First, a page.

DARK ANGELIC, PERSEVERENCE, I DISAGREE, BREAK AS WE FALL, GRIM RITUAL
(Hawthorne Theatre, 1507 SE 39th) Saying that local black metal upstarts Grim Ritual stole their May show at Rock N Roll Pizza from death metal veterans Drawn and Quartered would be true, though it wouldn't be saying much. The Seattle headliners didn't arrive until most of the all-ages crowd had to leave, and by the time the band hit the stage, the last bus of the night was arriving at dear old SE Powell and 111th in a horrifying 12 minutes. Seeing as how the vets couldn't manage to physically sell me a T-shirt at their merch table beforehand—with cash in hand—I assumed that the demented soloing for which they're lauded probably wouldn't be as sharp as on CD, and I fled. But Grim Ritual—with fresh, garage-spawned tumult and the most wretched vocals in Portland—had made the trek out to the end of civilization worthwhile. MM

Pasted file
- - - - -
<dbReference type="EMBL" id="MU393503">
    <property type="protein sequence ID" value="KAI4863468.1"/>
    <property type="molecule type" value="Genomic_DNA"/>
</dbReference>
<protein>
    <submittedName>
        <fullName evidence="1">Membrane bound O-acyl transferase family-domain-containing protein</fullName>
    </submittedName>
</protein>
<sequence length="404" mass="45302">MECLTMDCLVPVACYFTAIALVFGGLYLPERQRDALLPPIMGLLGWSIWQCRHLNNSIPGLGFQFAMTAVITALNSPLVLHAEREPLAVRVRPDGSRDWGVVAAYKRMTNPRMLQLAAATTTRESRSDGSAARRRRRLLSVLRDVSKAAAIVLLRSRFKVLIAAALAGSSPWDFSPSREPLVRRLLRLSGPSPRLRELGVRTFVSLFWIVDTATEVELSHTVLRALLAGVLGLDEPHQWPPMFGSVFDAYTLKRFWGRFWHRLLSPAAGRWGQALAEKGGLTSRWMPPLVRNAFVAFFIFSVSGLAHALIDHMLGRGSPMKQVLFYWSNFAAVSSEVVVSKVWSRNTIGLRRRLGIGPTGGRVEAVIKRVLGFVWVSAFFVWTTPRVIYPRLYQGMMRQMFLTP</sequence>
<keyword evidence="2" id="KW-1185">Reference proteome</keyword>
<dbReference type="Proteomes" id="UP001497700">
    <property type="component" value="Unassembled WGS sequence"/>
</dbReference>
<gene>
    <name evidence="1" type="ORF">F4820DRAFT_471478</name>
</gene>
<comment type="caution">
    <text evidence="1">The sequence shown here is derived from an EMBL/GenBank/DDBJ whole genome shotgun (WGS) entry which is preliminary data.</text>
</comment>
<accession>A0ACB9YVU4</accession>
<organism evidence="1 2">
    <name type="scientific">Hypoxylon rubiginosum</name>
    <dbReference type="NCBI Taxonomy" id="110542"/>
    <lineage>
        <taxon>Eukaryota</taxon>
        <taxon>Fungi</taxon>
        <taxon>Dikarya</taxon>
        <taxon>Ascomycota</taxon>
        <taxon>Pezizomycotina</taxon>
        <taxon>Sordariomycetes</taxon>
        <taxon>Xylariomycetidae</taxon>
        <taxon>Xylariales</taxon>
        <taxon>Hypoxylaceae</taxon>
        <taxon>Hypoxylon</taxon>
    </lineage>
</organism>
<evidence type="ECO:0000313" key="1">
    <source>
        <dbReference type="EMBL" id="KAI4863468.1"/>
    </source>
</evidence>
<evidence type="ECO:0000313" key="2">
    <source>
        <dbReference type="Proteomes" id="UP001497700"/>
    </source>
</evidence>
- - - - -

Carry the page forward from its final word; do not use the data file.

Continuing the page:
HYENAS, DIVIDED BY, AT THE SPINE
(Red Room, 2530 NE 82nd) Their fourth album in five years, Vita is an impressive statement from Seattle alt-rock trio At the Spine. Penned during a tumultuous period overseas where frontman Mike Toschi fled to the UK—only to be jumped and beaten a few days into his trip—the album is lyrically peppered with flawed characters far and wide, and is structured around the impressive songwriting skills of Toschi, whose confident voice carries the band's solid, if a tad bit predictable, alt-rock sound. The highlight of Vita comes in the detail-heavy "Crumble," with lyrics like: "Crystal New Ager with a necklace of beads/Ted Nugent-type cowards who lie through their teeth." Making fun of the 'Nuge is not recommended for anyone not heavily armed at all times. If the members of At the Spine are mysteriously killed by a hunting bow and turned into delicious jerky, I think we'll all know who did it. EAC
OBSCURED BY CLOUDS, THE SLANTS, CHRIS TSEFALAS